Many contracts say that a licensee who breaches/violates the license will have the opportunity to cure that breach. But the GPLv2 provides no right to cure.
Many contracts, either in their boilerplate form or as part of the negotiated give and take, contain some language that says that if the licensee breaches/violates the license, the licensee will be afforded some opportunity to cure that breach (depending, naturally, on the severity of the breach). Without a valid license from the copyright holder (the licensor), the licensee is using something without the right to do so and is engaging in copyright infringement. With copyright infringement comes the potential for statutory damages and other remedies, so that is a bad place for the licensee to be. Accordingly, reasonable cure provisions are key to giving a licensee comfort that in the case of an inadvertent breach, the licensee won’t find their license immediately revoked.
The GPLv2 (which is in the widely used GPL family of open source licenses) has no cure provision, and it is not the kind of license that you can negotiate such provisions into. You take the GPLv2 license as is. If you breach, even by failing to do something easy to fix—such as including a written offer to make the corresponding source code available (if you don’t already provide the source code)—then you have violated the license, and you are in copyright infringement territory immediately.
The business community has struggled since the very beginning to warm up to GPLv2. This comes, in part, from the fact that to err is human and mistakes happen. The notion that the right to use code licensed under the GPLv2 is terminated owing to an inadvertent breach, with no opportunity to cure, is perceived by many as not being a “commercially reasonable” risk to assume.
However, tension arises because simply staying clear of the GPLv2 is really not possible for many tech enterprises. This is because Linux is, and forever will be, licensed exclusively under the GPLv2. Linux is relied on by many, many enterprises and is a major tech driver. The importance of Linux to so much of everything we do and touch can’t be understated.
Patrick McHardy, the now infamous copyright troll, was the final straw. A potentially frightening aspect of the GNU Linux operating system is that each contributor to it technically retains ownership of their contribution, no matter how small. Other open source projects operate under contributor agreements whereby those who want to contribute to a project essentially assign over their rights to the project and the project then controls the copyright. Not so with Linux, where each contributor (and there may be thousands) still owns their copyright and licenses their tiny piece of the pie under the GPLv2 consistent with how Linux is licensed. Hence, if some third party is infringing, arguably each one of those many contributors has at least a theoretical right (standing) to sue for breach.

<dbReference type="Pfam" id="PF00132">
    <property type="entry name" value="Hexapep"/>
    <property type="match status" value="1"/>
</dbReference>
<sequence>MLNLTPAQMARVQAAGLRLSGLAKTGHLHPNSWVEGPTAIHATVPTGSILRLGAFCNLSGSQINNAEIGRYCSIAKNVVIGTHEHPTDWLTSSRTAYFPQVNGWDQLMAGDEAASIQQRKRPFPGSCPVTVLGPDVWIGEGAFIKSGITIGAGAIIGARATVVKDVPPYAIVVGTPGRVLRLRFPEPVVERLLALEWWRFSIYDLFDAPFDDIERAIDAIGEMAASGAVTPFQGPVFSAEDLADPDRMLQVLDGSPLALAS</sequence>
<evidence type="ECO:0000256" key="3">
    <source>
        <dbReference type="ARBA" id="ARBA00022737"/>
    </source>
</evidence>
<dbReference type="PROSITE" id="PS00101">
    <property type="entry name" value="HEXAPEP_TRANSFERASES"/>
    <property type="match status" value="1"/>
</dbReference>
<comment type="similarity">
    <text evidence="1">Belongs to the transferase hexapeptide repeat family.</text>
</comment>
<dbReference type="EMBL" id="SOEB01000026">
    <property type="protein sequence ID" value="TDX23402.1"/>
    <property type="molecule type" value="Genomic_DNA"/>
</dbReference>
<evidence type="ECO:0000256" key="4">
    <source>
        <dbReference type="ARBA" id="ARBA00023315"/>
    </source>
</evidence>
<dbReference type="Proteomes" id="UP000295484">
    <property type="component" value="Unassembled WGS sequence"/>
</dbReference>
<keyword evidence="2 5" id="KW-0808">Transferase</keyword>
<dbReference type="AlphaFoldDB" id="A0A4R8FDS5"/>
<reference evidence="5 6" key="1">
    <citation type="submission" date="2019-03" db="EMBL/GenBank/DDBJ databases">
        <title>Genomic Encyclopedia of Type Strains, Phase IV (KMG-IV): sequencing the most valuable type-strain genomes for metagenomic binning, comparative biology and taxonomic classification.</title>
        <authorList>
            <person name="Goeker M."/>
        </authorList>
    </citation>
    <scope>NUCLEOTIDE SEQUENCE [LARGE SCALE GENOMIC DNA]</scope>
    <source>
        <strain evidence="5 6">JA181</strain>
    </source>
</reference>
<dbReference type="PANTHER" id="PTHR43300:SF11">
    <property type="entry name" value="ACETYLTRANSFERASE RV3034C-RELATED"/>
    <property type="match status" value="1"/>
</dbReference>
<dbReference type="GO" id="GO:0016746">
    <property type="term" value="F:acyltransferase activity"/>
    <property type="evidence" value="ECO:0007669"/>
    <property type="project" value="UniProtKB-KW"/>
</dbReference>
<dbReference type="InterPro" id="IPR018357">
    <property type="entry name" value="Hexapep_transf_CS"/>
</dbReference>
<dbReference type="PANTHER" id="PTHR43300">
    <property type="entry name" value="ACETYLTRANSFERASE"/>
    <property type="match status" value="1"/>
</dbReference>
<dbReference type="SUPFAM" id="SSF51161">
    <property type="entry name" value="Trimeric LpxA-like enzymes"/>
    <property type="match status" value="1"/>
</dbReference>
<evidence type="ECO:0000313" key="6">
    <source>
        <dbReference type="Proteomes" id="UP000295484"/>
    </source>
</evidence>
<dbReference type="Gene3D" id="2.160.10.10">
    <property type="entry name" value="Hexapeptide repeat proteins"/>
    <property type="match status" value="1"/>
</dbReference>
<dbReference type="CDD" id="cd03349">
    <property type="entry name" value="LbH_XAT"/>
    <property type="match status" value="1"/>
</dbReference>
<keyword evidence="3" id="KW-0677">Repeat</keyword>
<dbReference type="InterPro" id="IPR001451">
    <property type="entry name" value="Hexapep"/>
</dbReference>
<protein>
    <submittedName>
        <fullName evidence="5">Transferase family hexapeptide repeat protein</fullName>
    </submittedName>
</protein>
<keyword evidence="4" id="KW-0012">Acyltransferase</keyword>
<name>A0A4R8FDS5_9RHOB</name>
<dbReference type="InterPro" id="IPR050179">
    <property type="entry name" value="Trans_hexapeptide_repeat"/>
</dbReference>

In the case of McHardy, he claimed that no one else in the community was stepping up to stop breaches, so he took the lead. Most would agree he did this strictly for his own financial gain. And the GPL violations that he is going after are what some experts have called “foot fouls,” equating them to very minor infractions in sports. They’re easy to fix, but technical violations. Allowing an opportunity to fix these minor fouls will go a long way to putting a stake in the heart of this troll.
It is worth noting that the drafters of the GPLv3 did include a provision expressly including a mechanism for breaches to be addressed and potentially cured. Again, this doesn’t address the Linux problem since Linux is licensed only under GPLv2.
To curtail further McHardy-style actions, many companies have joined the GPL Cooperation Commitment. Committers to this program agree to apply the cure provision found in GPLv3 to GPLv2-licensed code. Applying a right to cure is an important step in offering users of Linux and other code licensed under the GPLv2 valuable certainty and comfort that will no doubt encourage further adoption and use of this code.
Matthew Jacobs was Vice President and General Counsel at Black Duck Software, Inc., recently acquired by Synopsys, Inc. He is now a director with the legal group at Synopsys. Organizations worldwide use Synopsys’ industry-leading products to secure and manage open source software, eliminating the pain related to security vulnerabilities, compliance, and operational risk. Matt’s work at Synopsys includes managing licensing and contract negotiation and advising senior management on day-to-day legal affairs. In addition to being a frequent speaker on open source–related topics, Matt routinely advises Synopsys’ customers with respect to leading-edge open source adoption, use, and compliance matters. Prior to joining Black Duck in 2009, Matt was with Bernstein Shur, where he counseled companies on a variety of intellectual property matters, including open source compliance. Before that, he held in-house positions with Cabletron Systems and Standex International. Matt earned his law degree from the University of New Hampshire School of Law and holds a master’s degree in business from Plymouth State University.